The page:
Ahead of a speech at the All-Energy Conference in Glasgow on Wednesday – his first to the business community since taking up the post – Humza Yousaf described the move to net zero as the “biggest economic opportunity this country has”.
The First Minister is also expected to make an announcement on renewable hydrogen at the conference, although it is not clear what shape this would take, while pledging that Scotland will “lead from the front in the move away from fossil fuels”.
He said: “We will seek to work closely with partners, including the wider industry, and of course the UK Government, who hold many of the key powers in relation to energy.
“Action from the UK Government is essential to ensure that both Scotland and the UK meet our climate targets and harness the economic benefits of the just transition.
“But the truth is, like so many areas of the Brexit-based economy, that the UK risks falling further behind comparable countries, and throwing away the transformational green opportunities available to Scotland, unless there is an urgent change.
“The Scottish Government is absolutely committed to embracing the future and investing in the technology that will get us to net zero.
“Under my leadership, we are ready to step up and accept we need to go further and faster – but we urgently need the UK Government to take decisive action as well.
“In the face of generous subsidies being offered elsewhere, we need the UK Government to be a willing partner by committing to a much more ambitious strategy for encouraging green investment – in order to ensure that Scotland and the rest of the UK are not left behind in the race for global capital.”
Along with a push for more subsidies to increase investment, Mr Yousaf is also expected to push for the UK Government to address flaws in the transmission system used to carry energy out of Scotland, which Scottish ministers view as a penalty on renewables producers.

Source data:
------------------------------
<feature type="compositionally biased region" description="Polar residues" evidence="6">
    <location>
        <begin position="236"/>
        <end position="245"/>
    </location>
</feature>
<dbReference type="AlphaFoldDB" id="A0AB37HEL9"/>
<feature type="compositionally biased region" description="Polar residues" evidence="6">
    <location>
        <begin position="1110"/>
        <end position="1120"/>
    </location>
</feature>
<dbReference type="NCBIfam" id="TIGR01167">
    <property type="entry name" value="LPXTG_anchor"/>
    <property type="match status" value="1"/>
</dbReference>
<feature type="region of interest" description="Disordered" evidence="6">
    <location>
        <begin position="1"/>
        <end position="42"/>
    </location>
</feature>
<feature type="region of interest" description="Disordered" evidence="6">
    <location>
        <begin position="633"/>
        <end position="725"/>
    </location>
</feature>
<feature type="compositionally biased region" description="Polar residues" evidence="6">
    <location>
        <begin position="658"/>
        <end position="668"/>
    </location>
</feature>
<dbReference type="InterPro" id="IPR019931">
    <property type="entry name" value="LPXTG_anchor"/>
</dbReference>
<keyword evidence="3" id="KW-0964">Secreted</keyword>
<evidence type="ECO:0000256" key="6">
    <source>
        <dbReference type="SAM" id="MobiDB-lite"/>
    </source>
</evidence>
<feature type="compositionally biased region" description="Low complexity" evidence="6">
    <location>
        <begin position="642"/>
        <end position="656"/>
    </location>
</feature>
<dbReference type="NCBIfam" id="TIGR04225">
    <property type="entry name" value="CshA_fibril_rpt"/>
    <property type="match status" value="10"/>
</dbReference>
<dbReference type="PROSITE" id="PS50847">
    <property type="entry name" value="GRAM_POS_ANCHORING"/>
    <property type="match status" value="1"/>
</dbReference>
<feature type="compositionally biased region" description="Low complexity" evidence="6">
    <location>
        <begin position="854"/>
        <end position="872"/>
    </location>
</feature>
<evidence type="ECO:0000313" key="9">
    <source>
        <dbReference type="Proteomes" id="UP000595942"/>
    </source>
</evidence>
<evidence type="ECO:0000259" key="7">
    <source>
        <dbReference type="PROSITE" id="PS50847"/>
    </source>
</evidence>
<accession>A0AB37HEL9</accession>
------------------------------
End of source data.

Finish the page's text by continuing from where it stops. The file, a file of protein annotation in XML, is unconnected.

He will also call for an accelerated timetable for the Acorn carbon capture facility in Aberdeenshire and for Westminster to at least match the Scottish Government’s just transition fund – which aims to pay out £500 million over 10 years to move away from oil and gas.
But Liam Kerr, the Scottish Conservatives’ net zero, energy and transport spokesman, said the First Minister was “typically, and desperately, trying to deflect attention towards Westminster to avoid scrutiny for his own government’s failings when it comes to hitting environmental targets”.
“From the shambolic deposit return scheme, to missing targets on energy efficiency and failing to hit emission targets for three years in a row, Humza Yousaf is part of a government that cannot lecture anyone on their green record,” he said.
“He also has some nerve asking anyone to match money for Acorn – whilst the UK Government has ploughed in over £41 million, the SNP yanked their promised £80 million fund; and all while the UK North Sea Transition Deal is worth more than £16 billion for the whole of the UK industry.
“The SNP-Greens’ much delayed energy strategy was totally devoid of ideas when it finally launched in January and threatens to throw 100,000 oil and gas workers under the bus. By contrast the Scottish Conservatives have produced a detailed energy strategy with a commitment to protecting jobs at its heart.
“Humza Yousaf is far too distracted by the civil war and chaos engulfing the SNP to be truly dedicated to tackling climate change and hitting ambitious net zero targets. Those will be achieved by Scotland’s two governments working together, rather than the First Minister playing to the nationalist gallery.”
A UK Government spokesman said the country has “blazed a trail globally for green growth, having already attracted billions for over a decade in green investment, all while growing the economy and creating tens of thousands of good jobs”.
“Scotland has played a key role in this, and has benefited hugely from this work. Since 2010 renewable energy connected to the grid has increased five-fold and we have the four largest operational offshore wind farms in the world including Moray East Wind Farm off the coast of Scotland,” the spokesman said.
“There is huge potential still – our plans to power up Britain are expected to attract a further £100 billion investment and support 480,000 jobs across the UK by 2030.”